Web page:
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  • Near Miss & A Newsroom Tragedy

    When I was in Reidsville, an angry and grieving man walked into our newsroom, came into my tiny office without warning, and shut the door behind him. His teenaged niece had died in a car accident.

    The Review, like many small-town community newspapers, had covered the fatality in extensive detail. And the man was angry about the story we had published, which quoted the police report that said his niece was at fault. He believed the story had left a “black stain” on his niece and on his family.

    Anxious to take out his anger and grief on someone, the man threatened multiple times to punch me, even as I tried to listen and calmly talk him down. Finally, I said, "Go ahead," with the stipulation that as soon as the punch was thrown I would throw him through the plate glass window that separated my office from the rest of the newsroom.

    Given that I was 5 inches taller and 40 pounds (at least) heavier, he opened my door and left.

    The police were called.

    I was lucky. He never came back.

    This afternoon, at the Capital Gazette in Annapolis, Md., five employees were killed when a man with a shotgun opened fire in the newsroom. Details remain sketchy, even though a suspect is in custody and has been identified. A few minutes ago, police said the man had filed a defamation claim against the paper in 2012, but the case was dismissed in 2015.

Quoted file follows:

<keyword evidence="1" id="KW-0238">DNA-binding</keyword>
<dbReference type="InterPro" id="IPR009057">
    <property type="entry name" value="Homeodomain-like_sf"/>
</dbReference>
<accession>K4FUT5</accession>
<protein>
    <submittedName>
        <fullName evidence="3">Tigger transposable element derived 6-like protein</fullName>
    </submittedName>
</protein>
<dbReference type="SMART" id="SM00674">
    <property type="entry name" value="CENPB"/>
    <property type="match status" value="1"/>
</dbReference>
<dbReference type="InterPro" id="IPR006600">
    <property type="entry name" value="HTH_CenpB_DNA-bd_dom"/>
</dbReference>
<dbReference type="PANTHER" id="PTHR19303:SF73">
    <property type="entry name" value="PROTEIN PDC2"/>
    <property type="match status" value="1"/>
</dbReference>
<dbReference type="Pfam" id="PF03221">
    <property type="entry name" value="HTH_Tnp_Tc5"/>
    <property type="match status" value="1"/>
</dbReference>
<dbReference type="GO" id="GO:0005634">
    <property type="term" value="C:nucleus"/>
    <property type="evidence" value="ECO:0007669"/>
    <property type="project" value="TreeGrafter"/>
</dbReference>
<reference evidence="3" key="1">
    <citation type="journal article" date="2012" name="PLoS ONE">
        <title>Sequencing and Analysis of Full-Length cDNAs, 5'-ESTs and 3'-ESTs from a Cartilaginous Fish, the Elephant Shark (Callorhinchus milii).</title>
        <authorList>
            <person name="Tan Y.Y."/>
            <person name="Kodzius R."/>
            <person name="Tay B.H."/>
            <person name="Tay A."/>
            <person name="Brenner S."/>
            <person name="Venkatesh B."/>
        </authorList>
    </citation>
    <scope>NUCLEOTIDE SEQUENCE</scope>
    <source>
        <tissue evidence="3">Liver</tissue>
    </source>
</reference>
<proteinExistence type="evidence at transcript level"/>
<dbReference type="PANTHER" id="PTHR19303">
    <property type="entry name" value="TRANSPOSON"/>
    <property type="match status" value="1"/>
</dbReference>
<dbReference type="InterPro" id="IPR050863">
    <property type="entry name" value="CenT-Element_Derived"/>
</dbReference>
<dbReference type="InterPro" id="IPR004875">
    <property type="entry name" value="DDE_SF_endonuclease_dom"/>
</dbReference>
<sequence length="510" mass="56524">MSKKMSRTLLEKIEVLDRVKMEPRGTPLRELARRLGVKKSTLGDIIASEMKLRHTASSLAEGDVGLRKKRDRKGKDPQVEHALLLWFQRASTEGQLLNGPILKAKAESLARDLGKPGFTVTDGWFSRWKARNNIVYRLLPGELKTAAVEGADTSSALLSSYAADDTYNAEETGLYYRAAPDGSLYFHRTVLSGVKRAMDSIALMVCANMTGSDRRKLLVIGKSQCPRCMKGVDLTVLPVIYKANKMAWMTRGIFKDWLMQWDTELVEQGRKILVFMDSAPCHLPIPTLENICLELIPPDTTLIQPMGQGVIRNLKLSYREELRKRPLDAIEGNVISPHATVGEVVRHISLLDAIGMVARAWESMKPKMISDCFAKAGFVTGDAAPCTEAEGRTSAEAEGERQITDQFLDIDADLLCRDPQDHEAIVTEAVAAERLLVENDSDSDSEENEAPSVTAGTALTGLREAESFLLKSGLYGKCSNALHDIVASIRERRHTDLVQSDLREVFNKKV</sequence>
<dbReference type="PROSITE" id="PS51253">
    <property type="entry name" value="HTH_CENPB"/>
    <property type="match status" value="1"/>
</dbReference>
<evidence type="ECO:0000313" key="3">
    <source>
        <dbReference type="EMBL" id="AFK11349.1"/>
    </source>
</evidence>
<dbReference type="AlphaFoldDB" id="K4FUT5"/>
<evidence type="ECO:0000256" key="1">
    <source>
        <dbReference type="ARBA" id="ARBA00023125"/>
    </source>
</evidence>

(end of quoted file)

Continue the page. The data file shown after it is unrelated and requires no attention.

Threats and physical violence against journalists have risen in recent years, which comes as no surprise given the shouting over “fake news” and the fragmented nature of our society. When I saw reports of this latest gun-related tragedy, I immediately flashed back to that day in Reidsville, and to my career as a newspaper journalist.

    I worked for community papers in Texas and North Carolina for more than a decade. It is hard, grueling labor, the only constants being long hours and low pay. (You sure as hell don’t do it for the money, the quality of life, or the fame.)

    You do it because you love to write and be part of the community in which you live. You publish, despite what others may think, more good stories than bad ones.

    This horrible news is now up on the Capital Gazette website, and reporters say there will be a print edition tomorrow. Because even in the face of tragedy, that’s what good journalists do.


  • Another Mass Shooting

    I’ve thought long and hard about sharing this, knowing many of you will think it is my liberal take on gun control. Think about this: I’ve never shared anything by Occupy Democrats.

    Until now.

    Like others, this Facebook post  generated a great deal of discussion. I also had to make a few rebuttals:

    • On accusations of being too liberal: I didn't affiliate this man with a political party. I made no statements about guns or gun control. I haven't said a single word about a person's right to bear arms. I said he is a terrorist. And he is. End of statement.

    • Comparisons to the Las Vegas shooter: The Vegas shooter was, in my opinion, a terrorist. Anyone who commits or advocates for mass violence against innocent people is a terrorist. Period.